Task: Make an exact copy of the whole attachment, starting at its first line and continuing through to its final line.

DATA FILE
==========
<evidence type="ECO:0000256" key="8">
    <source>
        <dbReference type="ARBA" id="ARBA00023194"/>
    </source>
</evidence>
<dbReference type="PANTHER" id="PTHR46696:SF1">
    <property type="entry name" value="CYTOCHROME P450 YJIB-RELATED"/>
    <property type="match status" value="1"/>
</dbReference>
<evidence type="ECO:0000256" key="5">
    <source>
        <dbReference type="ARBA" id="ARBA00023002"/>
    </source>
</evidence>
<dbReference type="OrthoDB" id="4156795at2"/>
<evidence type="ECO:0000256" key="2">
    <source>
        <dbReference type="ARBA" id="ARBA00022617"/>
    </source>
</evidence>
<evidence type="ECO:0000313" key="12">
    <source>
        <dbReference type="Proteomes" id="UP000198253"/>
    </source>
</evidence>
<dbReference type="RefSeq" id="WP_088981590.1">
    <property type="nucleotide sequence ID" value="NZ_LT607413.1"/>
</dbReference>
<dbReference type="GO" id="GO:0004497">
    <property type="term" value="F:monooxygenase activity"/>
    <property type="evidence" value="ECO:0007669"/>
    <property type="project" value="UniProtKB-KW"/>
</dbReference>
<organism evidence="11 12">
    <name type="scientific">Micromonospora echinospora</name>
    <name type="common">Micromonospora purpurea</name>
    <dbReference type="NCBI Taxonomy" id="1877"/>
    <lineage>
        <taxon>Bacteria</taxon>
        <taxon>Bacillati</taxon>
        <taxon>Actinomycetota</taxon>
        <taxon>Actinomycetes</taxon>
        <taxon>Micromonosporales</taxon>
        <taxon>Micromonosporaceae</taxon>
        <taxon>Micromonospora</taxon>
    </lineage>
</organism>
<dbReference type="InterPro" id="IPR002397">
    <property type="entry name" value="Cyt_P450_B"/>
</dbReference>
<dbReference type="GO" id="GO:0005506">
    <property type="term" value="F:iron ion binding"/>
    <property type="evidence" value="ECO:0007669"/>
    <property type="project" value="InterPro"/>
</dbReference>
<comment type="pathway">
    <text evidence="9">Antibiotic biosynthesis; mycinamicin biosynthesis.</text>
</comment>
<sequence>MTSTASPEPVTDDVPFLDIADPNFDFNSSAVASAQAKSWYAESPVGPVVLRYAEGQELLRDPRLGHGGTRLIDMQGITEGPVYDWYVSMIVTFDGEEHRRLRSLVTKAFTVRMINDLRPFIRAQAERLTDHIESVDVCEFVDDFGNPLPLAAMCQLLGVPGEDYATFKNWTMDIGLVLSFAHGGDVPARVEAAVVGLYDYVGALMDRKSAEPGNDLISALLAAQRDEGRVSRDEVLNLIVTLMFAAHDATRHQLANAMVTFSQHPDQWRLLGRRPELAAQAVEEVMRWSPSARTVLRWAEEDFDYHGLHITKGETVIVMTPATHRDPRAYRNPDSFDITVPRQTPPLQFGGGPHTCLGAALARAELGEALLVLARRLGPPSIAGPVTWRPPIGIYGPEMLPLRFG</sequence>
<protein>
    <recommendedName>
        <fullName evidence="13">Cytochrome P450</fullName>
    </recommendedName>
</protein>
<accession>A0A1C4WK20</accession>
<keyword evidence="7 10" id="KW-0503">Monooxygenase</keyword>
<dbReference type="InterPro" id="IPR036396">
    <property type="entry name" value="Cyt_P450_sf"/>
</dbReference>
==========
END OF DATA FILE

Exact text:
<evidence type="ECO:0000256" key="8">
    <source>
        <dbReference type="ARBA" id="ARBA00023194"/>
    </source>
</evidence>
<dbReference type="PANTHER" id="PTHR46696:SF1">
    <property type="entry name" value="CYTOCHROME P450 YJIB-RELATED"/>
    <property type="match status" value="1"/>
</dbReference>
<evidence type="ECO:0000256" key="5">
    <source>
        <dbReference type="ARBA" id="ARBA00023002"/>
    </source>
</evidence>
<dbReference type="OrthoDB" id="4156795at2"/>
<evidence type="ECO:0000256" key="2">
    <source>
        <dbReference type="ARBA" id="ARBA00022617"/>
    </source>
</evidence>
<evidence type="ECO:0000313" key="12">
    <source>
        <dbReference type="Proteomes" id="UP000198253"/>
    </source>
</evidence>
<dbReference type="RefSeq" id="WP_088981590.1">
    <property type="nucleotide sequence ID" value="NZ_LT607413.1"/>
</dbReference>
<dbReference type="GO" id="GO:0004497">
    <property type="term" value="F:monooxygenase activity"/>
    <property type="evidence" value="ECO:0007669"/>
    <property type="project" value="UniProtKB-KW"/>
</dbReference>
<organism evidence="11 12">
    <name type="scientific">Micromonospora echinospora</name>
    <name type="common">Micromonospora purpurea</name>
    <dbReference type="NCBI Taxonomy" id="1877"/>
    <lineage>
        <taxon>Bacteria</taxon>
        <taxon>Bacillati</taxon>
        <taxon>Actinomycetota</taxon>
        <taxon>Actinomycetes</taxon>
        <taxon>Micromonosporales</taxon>
        <taxon>Micromonosporaceae</taxon>
        <taxon>Micromonospora</taxon>
    </lineage>
</organism>
<dbReference type="InterPro" id="IPR002397">
    <property type="entry name" value="Cyt_P450_B"/>
</dbReference>
<dbReference type="GO" id="GO:0005506">
    <property type="term" value="F:iron ion binding"/>
    <property type="evidence" value="ECO:0007669"/>
    <property type="project" value="InterPro"/>
</dbReference>
<comment type="pathway">
    <text evidence="9">Antibiotic biosynthesis; mycinamicin biosynthesis.</text>
</comment>
<sequence>MTSTASPEPVTDDVPFLDIADPNFDFNSSAVASAQAKSWYAESPVGPVVLRYAEGQELLRDPRLGHGGTRLIDMQGITEGPVYDWYVSMIVTFDGEEHRRLRSLVTKAFTVRMINDLRPFIRAQAERLTDHIESVDVCEFVDDFGNPLPLAAMCQLLGVPGEDYATFKNWTMDIGLVLSFAHGGDVPARVEAAVVGLYDYVGALMDRKSAEPGNDLISALLAAQRDEGRVSRDEVLNLIVTLMFAAHDATRHQLANAMVTFSQHPDQWRLLGRRPELAAQAVEEVMRWSPSARTVLRWAEEDFDYHGLHITKGETVIVMTPATHRDPRAYRNPDSFDITVPRQTPPLQFGGGPHTCLGAALARAELGEALLVLARRLGPPSIAGPVTWRPPIGIYGPEMLPLRFG</sequence>
<protein>
    <recommendedName>
        <fullName evidence="13">Cytochrome P450</fullName>
    </recommendedName>
</protein>
<accession>A0A1C4WK20</accession>
<keyword evidence="7 10" id="KW-0503">Monooxygenase</keyword>
<dbReference type="InterPro" id="IPR036396">
    <property type="entry name" value="Cyt_P450_sf"/>
</dbReference>